Summary-The Hindu-The case for increasing the retirement age of judges

Author: Santosh Paul

The fourth senior most judge of Supreme Court, Justice Kurian Joseph has recommended increasing retirement age of judges in higher judiciary to deal with the huge pendency of cases.

The retirement age of High Court judges currently is 62 years. Most liberal democracies in the west have a retirement age of 70 for judges with some allowing tenures for life. A look at the chart below would bring more clarity:

Supreme Court of USA – Judges are appointed for life.

Constitutional Courts of Austria and Greece – Judges are appointed for life.

Belgium, Denmark, Ireland, the Netherlands, Norway and Australia – Retirement age for judges is 70 years.

Canada – Judges retire at 75 years of age.

Germany – Judges retire at 68 years of age.

All the above numbers are much higher than the Indian benchmark of 62 years.

The fact that judges in India are retiring at 62 and 65 years (for Supreme Court judges) is not helping alleviate the problem of huge backlog of 3.3 crore cases pending with the Indian judiciary. By setting the retirement age at 62 and 65, we are losing judges who are trained by time and experience well before their prime. If legislations provide for retired High Court and Supreme Court judges to man tribunals till the age of 70, there is no reason why these judges should be retired so early.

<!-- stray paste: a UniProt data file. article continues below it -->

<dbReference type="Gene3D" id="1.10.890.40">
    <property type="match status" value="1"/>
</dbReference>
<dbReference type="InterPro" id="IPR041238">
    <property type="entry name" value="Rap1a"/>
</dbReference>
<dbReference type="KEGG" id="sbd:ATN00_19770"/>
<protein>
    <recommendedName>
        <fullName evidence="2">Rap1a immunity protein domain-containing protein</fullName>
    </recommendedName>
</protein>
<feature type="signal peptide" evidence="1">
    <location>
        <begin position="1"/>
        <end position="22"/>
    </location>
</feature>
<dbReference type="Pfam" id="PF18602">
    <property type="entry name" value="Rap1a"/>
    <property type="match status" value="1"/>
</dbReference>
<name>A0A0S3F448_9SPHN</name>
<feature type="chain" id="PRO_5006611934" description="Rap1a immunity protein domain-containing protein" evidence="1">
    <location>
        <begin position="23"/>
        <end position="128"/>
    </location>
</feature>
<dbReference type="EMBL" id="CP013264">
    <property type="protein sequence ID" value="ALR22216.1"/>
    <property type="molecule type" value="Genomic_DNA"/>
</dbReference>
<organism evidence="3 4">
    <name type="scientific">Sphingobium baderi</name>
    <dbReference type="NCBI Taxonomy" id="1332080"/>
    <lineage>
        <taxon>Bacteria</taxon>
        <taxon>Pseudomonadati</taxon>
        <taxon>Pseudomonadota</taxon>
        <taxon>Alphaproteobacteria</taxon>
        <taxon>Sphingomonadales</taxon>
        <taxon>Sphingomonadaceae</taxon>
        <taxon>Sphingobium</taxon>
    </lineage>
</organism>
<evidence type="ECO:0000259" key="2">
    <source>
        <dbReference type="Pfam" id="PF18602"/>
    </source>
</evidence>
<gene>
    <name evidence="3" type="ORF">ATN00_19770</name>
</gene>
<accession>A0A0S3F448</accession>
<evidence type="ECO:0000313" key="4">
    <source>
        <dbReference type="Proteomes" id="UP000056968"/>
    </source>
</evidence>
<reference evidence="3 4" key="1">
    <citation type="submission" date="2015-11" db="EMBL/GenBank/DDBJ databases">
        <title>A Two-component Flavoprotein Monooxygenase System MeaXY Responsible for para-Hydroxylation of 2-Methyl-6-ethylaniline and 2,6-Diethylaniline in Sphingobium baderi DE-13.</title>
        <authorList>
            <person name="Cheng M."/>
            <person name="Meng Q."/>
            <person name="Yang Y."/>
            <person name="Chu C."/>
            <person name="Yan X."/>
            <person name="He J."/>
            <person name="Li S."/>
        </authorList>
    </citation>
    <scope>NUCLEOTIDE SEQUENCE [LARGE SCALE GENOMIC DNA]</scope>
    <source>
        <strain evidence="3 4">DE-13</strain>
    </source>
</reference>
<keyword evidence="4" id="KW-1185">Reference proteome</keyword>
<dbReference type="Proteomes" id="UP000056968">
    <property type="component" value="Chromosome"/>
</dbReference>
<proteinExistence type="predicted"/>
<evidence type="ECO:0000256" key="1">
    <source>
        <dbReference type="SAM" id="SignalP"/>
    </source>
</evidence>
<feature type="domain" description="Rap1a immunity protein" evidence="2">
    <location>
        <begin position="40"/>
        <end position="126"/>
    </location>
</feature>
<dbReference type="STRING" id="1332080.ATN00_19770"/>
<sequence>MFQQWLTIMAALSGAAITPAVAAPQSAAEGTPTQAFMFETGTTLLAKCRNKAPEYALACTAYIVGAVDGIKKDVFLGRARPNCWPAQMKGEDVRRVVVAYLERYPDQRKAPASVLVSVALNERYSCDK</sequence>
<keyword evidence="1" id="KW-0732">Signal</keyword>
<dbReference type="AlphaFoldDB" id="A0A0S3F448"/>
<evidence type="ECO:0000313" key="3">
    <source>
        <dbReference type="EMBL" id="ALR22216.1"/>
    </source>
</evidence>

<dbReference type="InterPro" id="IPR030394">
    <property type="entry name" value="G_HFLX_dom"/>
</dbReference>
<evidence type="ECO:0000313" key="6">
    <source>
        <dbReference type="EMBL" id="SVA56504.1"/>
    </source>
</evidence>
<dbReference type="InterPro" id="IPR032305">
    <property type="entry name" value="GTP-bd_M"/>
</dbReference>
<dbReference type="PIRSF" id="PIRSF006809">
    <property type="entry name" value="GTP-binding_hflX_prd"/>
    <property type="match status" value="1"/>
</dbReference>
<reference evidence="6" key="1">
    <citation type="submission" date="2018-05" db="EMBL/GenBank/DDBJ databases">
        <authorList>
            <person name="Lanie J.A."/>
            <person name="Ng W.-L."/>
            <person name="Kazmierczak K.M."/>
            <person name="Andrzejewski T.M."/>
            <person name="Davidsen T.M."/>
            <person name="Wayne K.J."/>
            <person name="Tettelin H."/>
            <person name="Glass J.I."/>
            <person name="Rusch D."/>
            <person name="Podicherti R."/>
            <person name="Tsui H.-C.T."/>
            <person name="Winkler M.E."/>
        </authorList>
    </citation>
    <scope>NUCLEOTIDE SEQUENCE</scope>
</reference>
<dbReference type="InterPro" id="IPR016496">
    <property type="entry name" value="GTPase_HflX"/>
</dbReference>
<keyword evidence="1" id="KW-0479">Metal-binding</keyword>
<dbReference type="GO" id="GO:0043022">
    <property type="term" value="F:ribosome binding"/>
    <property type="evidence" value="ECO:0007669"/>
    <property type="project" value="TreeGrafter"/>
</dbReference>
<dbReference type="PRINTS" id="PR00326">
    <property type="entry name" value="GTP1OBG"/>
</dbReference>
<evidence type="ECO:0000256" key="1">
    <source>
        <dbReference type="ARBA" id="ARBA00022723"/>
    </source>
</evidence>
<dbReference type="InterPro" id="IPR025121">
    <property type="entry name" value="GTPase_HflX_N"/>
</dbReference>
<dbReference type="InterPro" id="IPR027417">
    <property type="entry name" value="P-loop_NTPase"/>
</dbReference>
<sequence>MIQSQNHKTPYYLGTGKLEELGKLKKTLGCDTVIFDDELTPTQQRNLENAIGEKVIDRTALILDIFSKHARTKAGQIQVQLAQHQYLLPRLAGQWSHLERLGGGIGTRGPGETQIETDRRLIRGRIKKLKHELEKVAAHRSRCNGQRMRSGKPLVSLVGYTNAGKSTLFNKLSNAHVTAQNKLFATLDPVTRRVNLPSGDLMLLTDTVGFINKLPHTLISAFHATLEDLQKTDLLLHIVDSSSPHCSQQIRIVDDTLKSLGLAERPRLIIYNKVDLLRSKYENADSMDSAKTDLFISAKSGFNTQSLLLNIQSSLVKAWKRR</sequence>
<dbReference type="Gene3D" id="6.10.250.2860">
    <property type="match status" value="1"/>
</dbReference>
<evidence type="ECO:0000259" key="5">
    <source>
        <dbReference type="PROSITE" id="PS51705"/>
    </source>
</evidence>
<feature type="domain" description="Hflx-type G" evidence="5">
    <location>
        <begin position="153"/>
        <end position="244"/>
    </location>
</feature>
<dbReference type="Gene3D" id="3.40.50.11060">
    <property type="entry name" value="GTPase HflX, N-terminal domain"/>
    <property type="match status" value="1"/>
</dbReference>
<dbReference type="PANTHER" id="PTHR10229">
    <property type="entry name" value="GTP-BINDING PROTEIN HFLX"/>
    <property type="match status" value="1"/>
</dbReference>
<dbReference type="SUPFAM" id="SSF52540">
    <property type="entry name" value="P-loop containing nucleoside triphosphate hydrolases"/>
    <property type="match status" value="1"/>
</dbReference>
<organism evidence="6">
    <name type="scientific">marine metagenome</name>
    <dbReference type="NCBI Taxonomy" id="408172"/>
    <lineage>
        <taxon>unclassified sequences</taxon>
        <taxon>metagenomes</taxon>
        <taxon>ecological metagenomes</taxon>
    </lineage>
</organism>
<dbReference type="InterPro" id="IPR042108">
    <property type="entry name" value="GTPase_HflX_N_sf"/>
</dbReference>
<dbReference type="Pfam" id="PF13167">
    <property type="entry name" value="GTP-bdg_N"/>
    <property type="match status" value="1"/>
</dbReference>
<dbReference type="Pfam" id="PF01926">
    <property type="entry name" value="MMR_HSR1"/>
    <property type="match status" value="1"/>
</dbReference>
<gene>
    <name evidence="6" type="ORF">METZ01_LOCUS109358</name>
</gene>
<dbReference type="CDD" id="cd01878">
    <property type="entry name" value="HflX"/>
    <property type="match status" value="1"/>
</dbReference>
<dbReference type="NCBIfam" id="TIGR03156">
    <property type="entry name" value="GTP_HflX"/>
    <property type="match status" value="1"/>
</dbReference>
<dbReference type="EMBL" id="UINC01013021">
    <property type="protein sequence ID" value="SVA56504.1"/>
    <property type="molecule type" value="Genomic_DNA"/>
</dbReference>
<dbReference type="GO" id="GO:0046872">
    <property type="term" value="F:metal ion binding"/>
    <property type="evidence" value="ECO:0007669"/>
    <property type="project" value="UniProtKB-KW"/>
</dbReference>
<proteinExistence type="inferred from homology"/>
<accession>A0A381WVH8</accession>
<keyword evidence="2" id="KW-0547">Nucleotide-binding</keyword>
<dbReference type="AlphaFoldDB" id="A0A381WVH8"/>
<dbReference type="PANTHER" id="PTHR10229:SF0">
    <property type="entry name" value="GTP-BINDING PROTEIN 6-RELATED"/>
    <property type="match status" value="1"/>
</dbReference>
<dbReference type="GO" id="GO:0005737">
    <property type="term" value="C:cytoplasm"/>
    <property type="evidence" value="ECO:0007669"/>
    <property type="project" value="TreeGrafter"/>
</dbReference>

Also, it must be considered that with the rapid increase in the size of the economy, litigation would be on a rise and thus more judges would be required. Advanced economies such as Australia, Canada, France, the U.S., the U.K., and Japan have much higher litigation-to- population ratios.

Therefore, increasing the age of retirement for Supreme Court and High Court judges has significant advantages including:

  1. It will ensure the continued presence of a strong talent pool of experienced judges.
  2. New judges can be appointed without displacing existing judges.
  3. It will address the problem of mounting arrears.
  4. It will be a buffer against impending litigation explosion.
  5. It will render post-retirement assignments unattractive and, as a consequence, strengthen the rule of law and the independence of the judiciary, both of which are crucial to sustain democracy.

Relevant data:

  • The judge-population ratio in India is among the lowest in the world at 19.66 judges per million (10 lakh) people as of today. In 2016, the U.K. had 51 judges per million people, the U.S. had 107, Australia had 41, and Canada had 75.
  • According to National Judicial Data Grid data, more than 2.84 crore cases are pending in the subordinate courts, 43 lakh cases are pending before the High Courts, and 57,987 cases are pending before the Supreme Court.

Facts for Prelims:

  • The retirement age for judges is 62 years for High Courts and 65 years for the Supreme Court.
  • Venkatachaliah ReportReport of the National Commission to review the working of the Constitution.
  • 114th Amendment in 2010 sought to raise the retirement age of only the High Court judges from 62 to 65.

Read the full article from The Hindu here. Also read: The Hindu.

Categories: POINT IAS

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